You doodled your way through school, creating fabulous cartoons everywhere your pen could reach. Your notebook s cover never stood a chance   neither did the bathroom wall. It s not your fault! When artistic inspiration strikes, it must be released onto the nearest canvas. In an ideal world, public expression wouldn t be against the law and every surface could be your canvas. In the real world, the next best thing is comic book software. It can harness your creativity, organize storylines and produce printable graphics ready to be published. But how exactly can you get a graphic novel published? It isn t easy. However, here are a few suggestions to help you get published:

Professional Work
The key to getting published is having a fantastic story line and original, amazing art. If you can catch an editor s attention, you ve got it made.

Comic Book Software   Translate hand-drawn comics into 3D or 2D renderings with a comic book software package. Not only will a comic book software package help you refine your work, but it will make it that much more professional looking when you re ready to submit.
Clean Prints   When submitting your graphic novel, use a professional printer to make copies or print your pages. Never submit original artwork to a publisher   you most likely won t get it back. Not because they will keep the artwork for themselves, but because of the large number of submissions received, it will simply be destroyed if the publisher doesn t want to work with you.
Comic Arts Degrees   Many colleges and universities are now offering degrees in comic arts. Some, like The Center for Cartoon Studies, have built an entire school around the subject. If you re serious about getting into the trade, think about enrolling in a comic arts program and obtaining a degree.

Guess what, you re not the only person in this world who wants to be a comic book writer, letterer or colorist. There are plenty of people wanting a spot in the comic book world so you have to set yourself apart from the rest.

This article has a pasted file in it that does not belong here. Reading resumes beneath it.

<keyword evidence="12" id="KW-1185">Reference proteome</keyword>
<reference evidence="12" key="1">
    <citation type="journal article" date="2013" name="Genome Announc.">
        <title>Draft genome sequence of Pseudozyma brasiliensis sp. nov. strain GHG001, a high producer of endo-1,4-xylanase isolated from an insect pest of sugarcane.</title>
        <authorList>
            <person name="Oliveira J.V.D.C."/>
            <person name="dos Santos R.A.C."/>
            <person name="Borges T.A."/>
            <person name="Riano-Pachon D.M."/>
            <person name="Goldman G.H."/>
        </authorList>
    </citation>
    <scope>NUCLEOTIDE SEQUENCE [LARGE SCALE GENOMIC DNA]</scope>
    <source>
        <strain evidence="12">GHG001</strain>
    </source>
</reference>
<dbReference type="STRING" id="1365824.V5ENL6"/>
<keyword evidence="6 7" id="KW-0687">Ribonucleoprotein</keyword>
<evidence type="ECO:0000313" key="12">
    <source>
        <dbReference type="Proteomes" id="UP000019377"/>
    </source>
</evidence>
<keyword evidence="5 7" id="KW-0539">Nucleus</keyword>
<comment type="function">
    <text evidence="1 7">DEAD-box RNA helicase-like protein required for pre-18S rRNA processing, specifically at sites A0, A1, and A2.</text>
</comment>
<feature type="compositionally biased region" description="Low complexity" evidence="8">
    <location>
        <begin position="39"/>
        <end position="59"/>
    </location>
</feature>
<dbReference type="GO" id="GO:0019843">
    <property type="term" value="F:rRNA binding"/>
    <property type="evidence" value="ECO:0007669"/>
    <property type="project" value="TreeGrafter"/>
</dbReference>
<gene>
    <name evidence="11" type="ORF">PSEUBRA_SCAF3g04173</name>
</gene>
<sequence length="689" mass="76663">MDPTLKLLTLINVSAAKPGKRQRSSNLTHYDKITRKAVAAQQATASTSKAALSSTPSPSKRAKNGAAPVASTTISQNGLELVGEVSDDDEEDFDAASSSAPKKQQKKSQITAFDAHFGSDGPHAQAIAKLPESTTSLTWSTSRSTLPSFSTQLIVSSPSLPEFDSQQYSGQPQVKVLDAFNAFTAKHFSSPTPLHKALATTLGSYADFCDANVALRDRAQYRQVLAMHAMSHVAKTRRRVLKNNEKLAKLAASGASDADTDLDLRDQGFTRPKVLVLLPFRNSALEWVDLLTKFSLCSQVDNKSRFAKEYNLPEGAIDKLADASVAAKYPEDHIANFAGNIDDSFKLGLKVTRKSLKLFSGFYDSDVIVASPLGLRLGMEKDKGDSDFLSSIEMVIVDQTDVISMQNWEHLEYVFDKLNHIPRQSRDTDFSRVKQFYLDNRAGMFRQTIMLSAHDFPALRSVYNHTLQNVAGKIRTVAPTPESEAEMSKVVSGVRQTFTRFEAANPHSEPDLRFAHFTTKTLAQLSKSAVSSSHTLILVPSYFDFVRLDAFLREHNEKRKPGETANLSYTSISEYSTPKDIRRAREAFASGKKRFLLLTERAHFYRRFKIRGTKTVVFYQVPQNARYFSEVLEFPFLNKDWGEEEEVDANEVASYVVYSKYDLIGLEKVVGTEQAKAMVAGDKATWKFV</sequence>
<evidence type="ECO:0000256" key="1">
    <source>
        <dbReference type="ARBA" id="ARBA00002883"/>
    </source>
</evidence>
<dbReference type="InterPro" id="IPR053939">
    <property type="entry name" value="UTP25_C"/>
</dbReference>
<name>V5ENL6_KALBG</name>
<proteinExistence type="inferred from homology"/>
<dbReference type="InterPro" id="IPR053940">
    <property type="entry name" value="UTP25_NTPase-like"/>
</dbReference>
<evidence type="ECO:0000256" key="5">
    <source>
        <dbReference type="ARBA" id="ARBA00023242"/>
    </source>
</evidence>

Submissions   You can t get your work published if you don t submit it for review. And when submitting your graphic novel, be sure to follow the submission guidelines to a T. Each publisher has different requirements and a non-conforming submission will most likely end up in the trash. Remember, you only have one shot to grab the editor s attention. Make it worthwhile.
Dealing with Rejection   There are hundreds of comic book publishers out there. If you get rejected from one, submit to three more. If you get rejected from three publishers, submit to six more. Keep your head up and keep trying.
Alternate Career Paths   Top publishers like Archie Comics, Marvel Comics and Oni Press don t accept submissions at all. They do, however, hire freelance colorists, writers and letterers if you d prefer to go that route.

Waiting to hear back from a publisher can be hard. Patience is essential. If a publisher does want to work with you, you should hear back within a month. If a publisher doesn t want to work with you, you may never hear back at all. Be sure to follow the submission guidelines to the letter and, if anything, you should receive an email response back either way.

Practice and Refine   If your graphic novel isn t selected for publication, get back to the drawing board. The comic industry recognizes talent, and if you are continually working on your skills and technique, you ll eventually be noticed. Use comic book software to get your ideas down on  paper  and to refine your writing style and artistry. Practice makes perfect, right? For a little help from industry professionals, try taking a course in comic art from a local college or online school.
Closed Submissions   Many publishers only accept submissions every so often. Check back regularly to see when submissions open or call to see when they will be accepting again.

Breaking into any industry is hard. It is even harder when the industry is as beloved as the comic book industry. Set yourself apart with professional work, refined with comic book software and a killer storyline. Who knows? You just might have the next Spiderman on your hands.


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